The Väinameri Sea
The Väinameri Sea ("the Sea of Straits") is a shallow sea part with an approximate area of 2200 km², where a large number of small islands and bays are located. It stretches between the islands of West Estonia (Saaremaa, Hiiumaa, Muhu, Vormsi) and the mainland. The islands and the mainland are separated by straits: Voosi Kurk, Hari Kurk, Soela, Väike Väin and Suur Väin. In 1894–1896, a 3.6 m long causeway connecting Saaremaa and Muhu was constructed across Väike Väin Strait. Across the eastern part of the Väinameri Sea, earlier known as Moonsund, an important and complicated waterway leads from the Gulf of Finland to the Gulf of Riga. Paternoster — the mediaeval name of Viirelaid Islet located close to the mouth of the Suur Väin Strait — refers to the dangerousness of this waterway.
Shipping lanes leading across the straits were dredged before World War I when a navel port was established in Rohuküla. These were the most extensive works of that kind ever carried out by tsarist Russia. The Väinameri Sea is too shallow for big ships; its mean depth is 5 m, and only the Suur Väin Strait is up to 24 m deep. There is a ferry connection between the larger islands of the Väinameri Sea, as well as between these islands and the mainland. The complicated navigation conditions and the variety of landscapes have made the Väinameri Sea popular among yachtsmen. The main commercial fish in the Väinameri Sea is Baltic herring; perch and garpike are also of some importance.
Islands of the Väinameri Sea
From anywhere in the Väinameri Sea, either the coastline or small islands can be seen. Of 1500 Estonian sea islands (i.e. islands with an area exceeding 900 m²), 600 are situated here. In addition to the above-mentioned main islands, there are only 10 more islands the area of which exceeds 1 km²; most islands are actually smaller than 0.1 km². As a result of surface uplift, new islands emerge gradually from the sea and the area and height of the existing ones is continuously increasing. Thus, the islands are very different: they range from bare land lots covered with gravel and shingle to islands covered with lush vegetation. There are several words in Estonian for ‘island’ — laid, rahu, kare, kuiv, nasv — depending on the size, age and look of the islands. Diversity of the existing habitats — shallow bays grown over with reed, islands offering protection against predators (as well as against people) — has created favourable conditions for a species-rich flora and fauna, and especially for birds. In the region of the Väinameri Sea, several protected areas have been established: Matsalu Nature Reserve (total area 486.1 km², of which sea area 236 km²) which is one of the most important bird protection areas in Europe; Käina Bay – Kassari Nature Reserve (35.5 km²); and Hiiumaa Islets Landscape Reserve (26.6 km²). Nearly all of the area is included in West-Estonian Archipelago Biosphere Reserve.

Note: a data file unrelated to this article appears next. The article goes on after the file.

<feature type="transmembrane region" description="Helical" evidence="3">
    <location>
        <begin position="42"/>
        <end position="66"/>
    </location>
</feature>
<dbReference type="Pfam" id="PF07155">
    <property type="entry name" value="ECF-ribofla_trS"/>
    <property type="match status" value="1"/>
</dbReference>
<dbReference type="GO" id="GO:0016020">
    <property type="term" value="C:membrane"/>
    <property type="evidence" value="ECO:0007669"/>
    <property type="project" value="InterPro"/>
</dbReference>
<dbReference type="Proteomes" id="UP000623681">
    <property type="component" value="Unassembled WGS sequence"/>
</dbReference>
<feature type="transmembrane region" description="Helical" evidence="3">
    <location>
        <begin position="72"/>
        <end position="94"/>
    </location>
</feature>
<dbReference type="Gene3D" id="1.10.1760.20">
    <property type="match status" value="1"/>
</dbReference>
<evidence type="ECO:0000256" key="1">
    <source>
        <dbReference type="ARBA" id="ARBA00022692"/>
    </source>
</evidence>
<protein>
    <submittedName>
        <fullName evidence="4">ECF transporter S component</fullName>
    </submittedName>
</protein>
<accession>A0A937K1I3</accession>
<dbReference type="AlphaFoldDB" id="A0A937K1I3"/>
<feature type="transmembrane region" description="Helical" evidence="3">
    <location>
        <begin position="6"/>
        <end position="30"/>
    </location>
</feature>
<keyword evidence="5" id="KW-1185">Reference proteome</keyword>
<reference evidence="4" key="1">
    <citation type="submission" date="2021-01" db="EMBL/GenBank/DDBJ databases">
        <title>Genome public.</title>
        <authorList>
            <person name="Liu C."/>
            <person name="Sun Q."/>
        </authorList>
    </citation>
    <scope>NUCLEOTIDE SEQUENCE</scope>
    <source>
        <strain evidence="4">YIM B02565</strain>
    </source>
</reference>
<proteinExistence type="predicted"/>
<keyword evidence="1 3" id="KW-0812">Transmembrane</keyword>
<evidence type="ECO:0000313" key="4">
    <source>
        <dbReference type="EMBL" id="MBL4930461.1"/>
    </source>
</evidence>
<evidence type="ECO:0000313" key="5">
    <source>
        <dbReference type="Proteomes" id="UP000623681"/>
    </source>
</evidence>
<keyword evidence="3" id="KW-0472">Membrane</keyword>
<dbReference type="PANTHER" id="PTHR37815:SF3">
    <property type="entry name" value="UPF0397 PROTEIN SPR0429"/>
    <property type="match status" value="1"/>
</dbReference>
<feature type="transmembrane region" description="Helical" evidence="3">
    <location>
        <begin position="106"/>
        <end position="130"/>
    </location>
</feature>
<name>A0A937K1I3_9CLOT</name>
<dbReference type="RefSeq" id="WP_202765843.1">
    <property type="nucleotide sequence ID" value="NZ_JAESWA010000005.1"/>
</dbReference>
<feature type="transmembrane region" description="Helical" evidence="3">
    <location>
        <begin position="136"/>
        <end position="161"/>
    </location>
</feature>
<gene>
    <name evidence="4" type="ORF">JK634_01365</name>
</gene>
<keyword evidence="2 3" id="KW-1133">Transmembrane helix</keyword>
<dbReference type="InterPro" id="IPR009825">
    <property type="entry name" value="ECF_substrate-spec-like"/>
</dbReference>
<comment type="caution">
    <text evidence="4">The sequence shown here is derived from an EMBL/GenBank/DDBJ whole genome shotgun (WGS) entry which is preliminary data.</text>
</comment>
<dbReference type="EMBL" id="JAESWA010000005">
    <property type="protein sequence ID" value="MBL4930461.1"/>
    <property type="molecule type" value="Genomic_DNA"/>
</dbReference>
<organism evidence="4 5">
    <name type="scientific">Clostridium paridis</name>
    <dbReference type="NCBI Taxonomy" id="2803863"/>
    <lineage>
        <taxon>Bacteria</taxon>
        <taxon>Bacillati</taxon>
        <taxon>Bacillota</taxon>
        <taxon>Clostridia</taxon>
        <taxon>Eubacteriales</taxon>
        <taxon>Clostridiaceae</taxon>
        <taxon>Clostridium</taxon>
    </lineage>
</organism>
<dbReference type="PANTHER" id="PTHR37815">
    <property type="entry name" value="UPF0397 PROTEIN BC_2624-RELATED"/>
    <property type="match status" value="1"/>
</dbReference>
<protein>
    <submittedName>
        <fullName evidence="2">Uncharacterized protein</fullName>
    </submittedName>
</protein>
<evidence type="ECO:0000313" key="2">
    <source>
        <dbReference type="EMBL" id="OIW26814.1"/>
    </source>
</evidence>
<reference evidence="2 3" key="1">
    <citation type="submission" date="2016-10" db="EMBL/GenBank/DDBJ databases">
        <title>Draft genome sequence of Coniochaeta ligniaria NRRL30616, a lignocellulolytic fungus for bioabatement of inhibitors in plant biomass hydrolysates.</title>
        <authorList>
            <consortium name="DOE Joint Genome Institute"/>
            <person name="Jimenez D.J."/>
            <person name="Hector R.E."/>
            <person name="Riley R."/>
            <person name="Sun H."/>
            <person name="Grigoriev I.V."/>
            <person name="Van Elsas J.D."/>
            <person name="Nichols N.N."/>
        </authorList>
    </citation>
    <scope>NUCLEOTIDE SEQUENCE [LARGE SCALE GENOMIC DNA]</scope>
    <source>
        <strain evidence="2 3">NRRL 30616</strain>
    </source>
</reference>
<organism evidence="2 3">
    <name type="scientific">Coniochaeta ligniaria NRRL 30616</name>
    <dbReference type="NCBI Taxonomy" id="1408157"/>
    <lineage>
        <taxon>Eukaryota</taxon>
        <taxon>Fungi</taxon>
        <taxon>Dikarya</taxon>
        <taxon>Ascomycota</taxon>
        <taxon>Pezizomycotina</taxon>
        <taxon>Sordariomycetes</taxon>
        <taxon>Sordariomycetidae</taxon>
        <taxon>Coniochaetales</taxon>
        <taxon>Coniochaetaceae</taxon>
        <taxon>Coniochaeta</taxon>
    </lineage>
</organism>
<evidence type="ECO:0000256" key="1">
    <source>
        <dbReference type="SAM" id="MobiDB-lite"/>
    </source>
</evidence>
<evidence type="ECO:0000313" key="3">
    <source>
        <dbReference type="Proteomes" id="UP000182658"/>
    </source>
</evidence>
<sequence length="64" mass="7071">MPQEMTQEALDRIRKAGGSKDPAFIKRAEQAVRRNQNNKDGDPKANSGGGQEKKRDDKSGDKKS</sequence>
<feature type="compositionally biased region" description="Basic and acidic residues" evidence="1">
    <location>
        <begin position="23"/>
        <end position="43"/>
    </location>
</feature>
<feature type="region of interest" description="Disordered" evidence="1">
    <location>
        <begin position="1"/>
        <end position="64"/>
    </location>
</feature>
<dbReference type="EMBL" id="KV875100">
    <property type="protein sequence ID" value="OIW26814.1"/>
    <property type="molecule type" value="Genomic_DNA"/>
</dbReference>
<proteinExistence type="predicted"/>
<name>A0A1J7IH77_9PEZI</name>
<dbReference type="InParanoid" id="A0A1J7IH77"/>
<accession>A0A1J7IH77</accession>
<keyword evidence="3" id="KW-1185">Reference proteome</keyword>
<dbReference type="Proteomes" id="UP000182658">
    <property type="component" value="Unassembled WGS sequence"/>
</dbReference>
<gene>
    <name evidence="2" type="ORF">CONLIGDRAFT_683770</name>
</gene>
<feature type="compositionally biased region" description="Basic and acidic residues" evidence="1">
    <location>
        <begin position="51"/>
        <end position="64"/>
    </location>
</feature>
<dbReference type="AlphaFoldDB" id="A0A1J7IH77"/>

Hydrology of the Väinameri Sea
The hydrological conditions of the shallow and small Väinameri Sea differ considerably from the hydrological conditions of the parts of open sea to the west of the islands. In the Väinameri Sea waves are lower, annual fluctuations of water temperatures bigger and the water salinity lower. Also, water in the Väinameri Sea is less transparent and ice cover here is thicker and remains for a longer period of time than on the open sea areas.
In summer, water is the warmest in the bays of the western coast of Estonia, Haapsalu and Matsalu bays, where the mean water temperature in July is 19°–20°C and, in exceptionally warm days, even 25°–28°C. Already 150 years ago, Dr. K. A. Hunnius, a doctor in Haapsalu seaside resort, found the water in the above-mentioned bays as warm as in the Mediterranean seaside resorts. A seaside resort in Haapsalu was however primarily established thanks to the large supplies of curative mud on the bottom of Haapsalu Bay.
However, these bays have also the most severe ice conditions in Estonia. Although winters may be very different, the Väinameri Sea freezes every winter. This period usually lasts for 4 months and in very mild winters only for 2 months. In severe winters, a road across the ice between islands and the mainland is opened for car traffic.Details about this article
Created: 07.05.2001 16:48
Modified: 28.09.2012 17:22